By 1860, the United States was one of most the literate societies in the world. Even counting slaves, who were mostly illiterate, the U.S. ranked behind only Denmark and Sweden in literacy rates. Clearly this created a lucrative market for novels, magazines, and print journalism, all of which were produced at record rates and sold to a much larger audience than ever before in Western civilization.
In the 1830s, newspapers underwent a critical transition in America; the number of daily papers more than doubled. The average circulation doubled as well, and single copies of a magazine could sell as many as 300,000 issues. This rapid expansion was facilitated by new steam-powered presses that could print 4,000 sheets per hour by 1825, and 20,000 sheets per hour by 1847. Thousands of city dwellers developed the habit of reading the newspaper every day, and newspapers competed to obtain the latest information possible. Before this transition, papers had functioned as expensive merchant sheets mailed through the post office that gave shipping and price quotes, but not local news. With the transition in journalism that reflected the growth of cities, the daily newspaper-and the information it contained-was disseminated more rapidly to a wider audience. It contained all the developments of the previous day, which helped to establish the day as a key temporal unit of orientation in a rapidly industrializing country that increasingly relied upon clock time, rather than the natural patterns of daylight. Farmers did not have to "clock in" anywhere, though they certainly had to rise before dawn in order to complete their work; they toiled in sync with the seasons to get their crops planted and harvested. But the new class of industrial workers labored indoors and depended upon a salary that they could earn only through starting and stopping work at specific, pre-specified times. School quickly became the same routinized, clock-reliant process; thus we tend to take our form of time-telling for granted, but it was not always this way.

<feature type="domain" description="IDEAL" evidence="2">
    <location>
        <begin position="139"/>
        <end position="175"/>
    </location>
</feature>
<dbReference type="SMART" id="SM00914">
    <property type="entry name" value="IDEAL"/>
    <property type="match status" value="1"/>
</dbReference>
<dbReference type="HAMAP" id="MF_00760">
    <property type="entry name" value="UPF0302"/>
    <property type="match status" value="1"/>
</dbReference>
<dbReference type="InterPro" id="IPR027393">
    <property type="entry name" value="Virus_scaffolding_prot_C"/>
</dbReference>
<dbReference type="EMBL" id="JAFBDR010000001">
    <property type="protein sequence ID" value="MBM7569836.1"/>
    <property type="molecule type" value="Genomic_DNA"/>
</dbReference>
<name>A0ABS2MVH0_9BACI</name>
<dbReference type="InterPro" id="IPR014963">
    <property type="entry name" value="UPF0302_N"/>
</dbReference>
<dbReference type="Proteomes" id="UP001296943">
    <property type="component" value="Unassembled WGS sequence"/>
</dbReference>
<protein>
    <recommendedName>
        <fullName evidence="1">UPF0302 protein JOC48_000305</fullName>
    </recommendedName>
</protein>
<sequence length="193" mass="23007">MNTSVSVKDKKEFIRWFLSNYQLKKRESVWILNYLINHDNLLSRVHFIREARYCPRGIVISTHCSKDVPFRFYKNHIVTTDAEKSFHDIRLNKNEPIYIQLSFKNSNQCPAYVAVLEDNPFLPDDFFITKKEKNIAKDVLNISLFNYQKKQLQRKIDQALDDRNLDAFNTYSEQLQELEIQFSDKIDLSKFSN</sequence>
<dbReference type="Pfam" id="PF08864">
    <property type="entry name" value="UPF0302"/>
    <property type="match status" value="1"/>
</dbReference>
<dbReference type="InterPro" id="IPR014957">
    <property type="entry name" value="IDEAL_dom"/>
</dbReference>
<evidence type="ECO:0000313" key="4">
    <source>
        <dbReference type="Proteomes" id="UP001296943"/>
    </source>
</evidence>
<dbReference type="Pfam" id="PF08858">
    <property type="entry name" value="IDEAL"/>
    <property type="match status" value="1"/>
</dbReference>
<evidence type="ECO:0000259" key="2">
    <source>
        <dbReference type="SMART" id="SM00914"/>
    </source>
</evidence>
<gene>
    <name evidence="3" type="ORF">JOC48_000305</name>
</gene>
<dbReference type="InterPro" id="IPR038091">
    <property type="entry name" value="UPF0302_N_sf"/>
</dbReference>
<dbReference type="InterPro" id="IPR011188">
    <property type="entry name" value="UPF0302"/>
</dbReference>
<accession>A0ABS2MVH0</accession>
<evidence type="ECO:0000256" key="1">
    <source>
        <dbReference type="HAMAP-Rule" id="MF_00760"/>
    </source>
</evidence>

In 1833, Benjamin Day started the trend of successful one-cent papers with The New York Sun. The New York Herald followed two years later, as did several other papers in places like New York, Baltimore, and Philadelphia. Newsboys sold the papers in the city streets, calling out the headlines, which became increasingly sensational as competition heated up and the papers tried to maintain their advertising revenue. Yet these papers were an urban phenomenon, restricted to the largest cities, and most Americans still lived in small towns, so their association with the penny press was usually indirect. When the Alamo fell to the Mexican army in 1836, it took over a month for many towns to get the news, as it migrated from paper to paper. Yet the advent of this new journalistic style helped to introduce the concept of the public's "right to know," which quickly became lauded as central to democracy and rooted in the free press.